Paneer Pioneer

One of the favorite foods of my childhood was chhanar dalna - a uniquely Bengali way of making paneer (a kind of Indian ricotta, if you must know) with nt tastes of ginger and cinnamon. Making paneer at home (yes, there was a time in the far past when you had no choice) was fairly laborious and longwinded, so this wasn't made all that often - which, of course, made it all the more desireable. When I grew up, gained control of my own kitchen and discovered that paneer now came vacuum sealed at the local grocery - requiring only a credit card and some basic unwrapping technique - I decided to indulge.

It was easier said than done, though. I cooked paneer often and made some nice (even great) stuff, but for some strange reason the real chhanar dalna thing continued to elude me. Paneer korma, no problem. Saag paneer, no problem. Paneer bhurji, no problem. Chhanar dalna...somehow it never tasted correct. Edible wasn't the issue here- once you learn the basics almost everything comes out edible - the problem was making it taste like my mother's. It was too cumin, too gingery, not enough cinnamon, or sometimes simply, frustratingly boring. She would come and use the very same kitchen to perfect result, but I at the helm somehow failed to yield the classical chhanar dalna (even with her peering over my shoulder). The thing could not be complicated - it's a ginger-cumin with cinnamon and clove - but there was obviously some delicate al balance involved that eluded me.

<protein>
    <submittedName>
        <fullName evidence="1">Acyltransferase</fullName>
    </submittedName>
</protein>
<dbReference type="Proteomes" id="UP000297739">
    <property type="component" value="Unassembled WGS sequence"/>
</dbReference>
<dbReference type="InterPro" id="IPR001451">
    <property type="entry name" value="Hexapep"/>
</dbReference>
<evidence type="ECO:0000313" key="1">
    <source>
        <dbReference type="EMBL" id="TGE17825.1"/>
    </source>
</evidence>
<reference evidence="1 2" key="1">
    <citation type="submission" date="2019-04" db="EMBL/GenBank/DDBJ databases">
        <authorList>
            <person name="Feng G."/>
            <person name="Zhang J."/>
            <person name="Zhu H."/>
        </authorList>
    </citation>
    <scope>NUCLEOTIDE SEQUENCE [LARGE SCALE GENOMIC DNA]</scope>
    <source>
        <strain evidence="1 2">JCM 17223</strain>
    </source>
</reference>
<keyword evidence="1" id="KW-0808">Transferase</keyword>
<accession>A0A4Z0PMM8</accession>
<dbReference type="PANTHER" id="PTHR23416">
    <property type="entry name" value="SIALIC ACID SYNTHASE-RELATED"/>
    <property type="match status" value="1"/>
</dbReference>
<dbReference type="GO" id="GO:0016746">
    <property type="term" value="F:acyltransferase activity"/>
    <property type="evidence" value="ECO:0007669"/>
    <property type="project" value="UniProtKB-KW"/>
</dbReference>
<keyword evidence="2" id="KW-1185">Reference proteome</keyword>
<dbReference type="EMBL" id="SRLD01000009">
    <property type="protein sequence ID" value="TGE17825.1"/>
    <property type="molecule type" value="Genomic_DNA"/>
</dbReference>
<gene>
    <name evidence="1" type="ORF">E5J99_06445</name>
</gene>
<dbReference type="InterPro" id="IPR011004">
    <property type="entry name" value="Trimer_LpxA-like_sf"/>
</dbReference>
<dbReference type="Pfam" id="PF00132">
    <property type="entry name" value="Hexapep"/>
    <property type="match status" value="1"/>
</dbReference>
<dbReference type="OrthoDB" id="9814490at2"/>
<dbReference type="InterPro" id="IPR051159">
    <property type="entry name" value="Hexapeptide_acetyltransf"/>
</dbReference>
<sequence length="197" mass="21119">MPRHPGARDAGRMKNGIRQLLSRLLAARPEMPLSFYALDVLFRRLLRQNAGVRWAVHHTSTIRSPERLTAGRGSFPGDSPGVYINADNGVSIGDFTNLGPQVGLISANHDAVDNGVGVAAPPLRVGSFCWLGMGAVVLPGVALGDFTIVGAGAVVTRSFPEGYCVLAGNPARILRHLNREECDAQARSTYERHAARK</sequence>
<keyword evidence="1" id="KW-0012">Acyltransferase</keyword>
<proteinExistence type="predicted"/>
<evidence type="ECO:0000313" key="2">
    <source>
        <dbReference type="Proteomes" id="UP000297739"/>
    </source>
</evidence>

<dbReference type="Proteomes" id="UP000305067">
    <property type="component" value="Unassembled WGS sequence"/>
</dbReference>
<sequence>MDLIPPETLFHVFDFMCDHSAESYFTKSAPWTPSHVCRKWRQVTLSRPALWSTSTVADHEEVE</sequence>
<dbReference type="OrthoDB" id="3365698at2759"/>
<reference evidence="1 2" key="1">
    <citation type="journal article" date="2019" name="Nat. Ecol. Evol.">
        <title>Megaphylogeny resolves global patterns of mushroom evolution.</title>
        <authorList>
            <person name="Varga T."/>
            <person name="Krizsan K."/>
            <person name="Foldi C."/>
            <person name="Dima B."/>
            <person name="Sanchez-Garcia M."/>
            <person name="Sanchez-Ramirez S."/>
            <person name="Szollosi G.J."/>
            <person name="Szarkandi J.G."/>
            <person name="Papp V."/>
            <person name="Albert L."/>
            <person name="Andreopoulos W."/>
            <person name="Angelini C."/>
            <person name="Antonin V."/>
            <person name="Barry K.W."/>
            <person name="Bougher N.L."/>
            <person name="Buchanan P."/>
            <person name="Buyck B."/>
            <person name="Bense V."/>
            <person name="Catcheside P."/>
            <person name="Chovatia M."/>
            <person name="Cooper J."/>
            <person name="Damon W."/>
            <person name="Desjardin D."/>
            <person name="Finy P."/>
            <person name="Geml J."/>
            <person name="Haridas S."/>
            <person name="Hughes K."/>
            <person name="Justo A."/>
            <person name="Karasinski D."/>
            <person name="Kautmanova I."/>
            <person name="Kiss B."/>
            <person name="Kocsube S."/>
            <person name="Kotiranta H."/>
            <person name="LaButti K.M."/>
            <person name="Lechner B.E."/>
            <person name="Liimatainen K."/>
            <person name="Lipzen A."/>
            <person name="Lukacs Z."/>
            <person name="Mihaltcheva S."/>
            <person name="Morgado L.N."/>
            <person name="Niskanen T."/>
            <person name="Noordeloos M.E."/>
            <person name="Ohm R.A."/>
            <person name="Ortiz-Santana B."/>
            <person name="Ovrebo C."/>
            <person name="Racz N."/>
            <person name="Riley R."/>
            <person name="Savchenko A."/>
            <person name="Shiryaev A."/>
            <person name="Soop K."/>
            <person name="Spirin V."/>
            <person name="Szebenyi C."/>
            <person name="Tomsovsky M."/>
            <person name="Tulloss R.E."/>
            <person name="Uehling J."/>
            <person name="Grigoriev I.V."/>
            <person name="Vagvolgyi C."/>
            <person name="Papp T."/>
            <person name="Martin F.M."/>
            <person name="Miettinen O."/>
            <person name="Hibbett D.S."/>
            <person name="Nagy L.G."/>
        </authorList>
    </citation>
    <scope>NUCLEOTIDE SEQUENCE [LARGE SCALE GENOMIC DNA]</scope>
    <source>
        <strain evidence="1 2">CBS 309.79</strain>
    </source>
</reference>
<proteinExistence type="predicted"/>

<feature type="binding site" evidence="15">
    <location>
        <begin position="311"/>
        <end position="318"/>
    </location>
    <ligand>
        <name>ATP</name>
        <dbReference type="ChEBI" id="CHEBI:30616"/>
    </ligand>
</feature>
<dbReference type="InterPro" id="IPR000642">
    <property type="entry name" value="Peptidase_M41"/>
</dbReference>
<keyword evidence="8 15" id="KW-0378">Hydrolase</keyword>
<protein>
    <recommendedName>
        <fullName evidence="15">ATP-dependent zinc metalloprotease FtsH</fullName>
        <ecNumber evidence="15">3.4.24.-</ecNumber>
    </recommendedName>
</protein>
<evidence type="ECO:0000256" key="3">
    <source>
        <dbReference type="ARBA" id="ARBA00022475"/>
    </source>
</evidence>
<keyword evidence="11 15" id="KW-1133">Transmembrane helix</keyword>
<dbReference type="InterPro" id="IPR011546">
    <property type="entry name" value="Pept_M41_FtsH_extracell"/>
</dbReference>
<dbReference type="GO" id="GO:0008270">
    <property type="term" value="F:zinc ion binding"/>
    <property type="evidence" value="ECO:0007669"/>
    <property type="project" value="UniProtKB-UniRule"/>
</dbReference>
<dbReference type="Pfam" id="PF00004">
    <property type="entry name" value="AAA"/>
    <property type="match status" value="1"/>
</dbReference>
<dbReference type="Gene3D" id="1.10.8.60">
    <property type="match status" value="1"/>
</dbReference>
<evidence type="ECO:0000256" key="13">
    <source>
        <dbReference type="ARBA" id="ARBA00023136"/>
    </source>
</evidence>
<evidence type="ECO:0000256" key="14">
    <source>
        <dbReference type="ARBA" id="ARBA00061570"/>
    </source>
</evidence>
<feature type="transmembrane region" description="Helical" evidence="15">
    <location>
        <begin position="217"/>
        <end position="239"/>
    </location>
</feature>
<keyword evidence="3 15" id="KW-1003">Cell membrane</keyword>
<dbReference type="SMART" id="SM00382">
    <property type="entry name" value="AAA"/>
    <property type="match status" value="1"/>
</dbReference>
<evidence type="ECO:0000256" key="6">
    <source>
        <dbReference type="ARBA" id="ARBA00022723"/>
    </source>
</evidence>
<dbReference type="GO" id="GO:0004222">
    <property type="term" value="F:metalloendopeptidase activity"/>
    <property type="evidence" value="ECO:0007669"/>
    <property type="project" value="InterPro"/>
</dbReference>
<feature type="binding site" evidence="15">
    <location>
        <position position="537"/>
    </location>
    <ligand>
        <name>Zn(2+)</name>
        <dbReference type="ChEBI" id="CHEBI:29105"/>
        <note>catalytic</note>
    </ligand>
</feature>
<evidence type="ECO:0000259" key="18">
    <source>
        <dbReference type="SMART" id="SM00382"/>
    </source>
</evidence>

That is, till yesterday. It's still a ginger-cumin gravy, but I am now the zen master of the chhana cosmos. The paneer was seven days old, potatoes were canned and the peas underdone but the gravy - ah, for once, it tasted exactly the way it should. That mediumyellow colour, that perfect balance of sweet-sharp-hot, the clinging-grainy-soupy sauce, the wafting aromas of ginger-cinnamon-clove ...

Yes, I overate it all.

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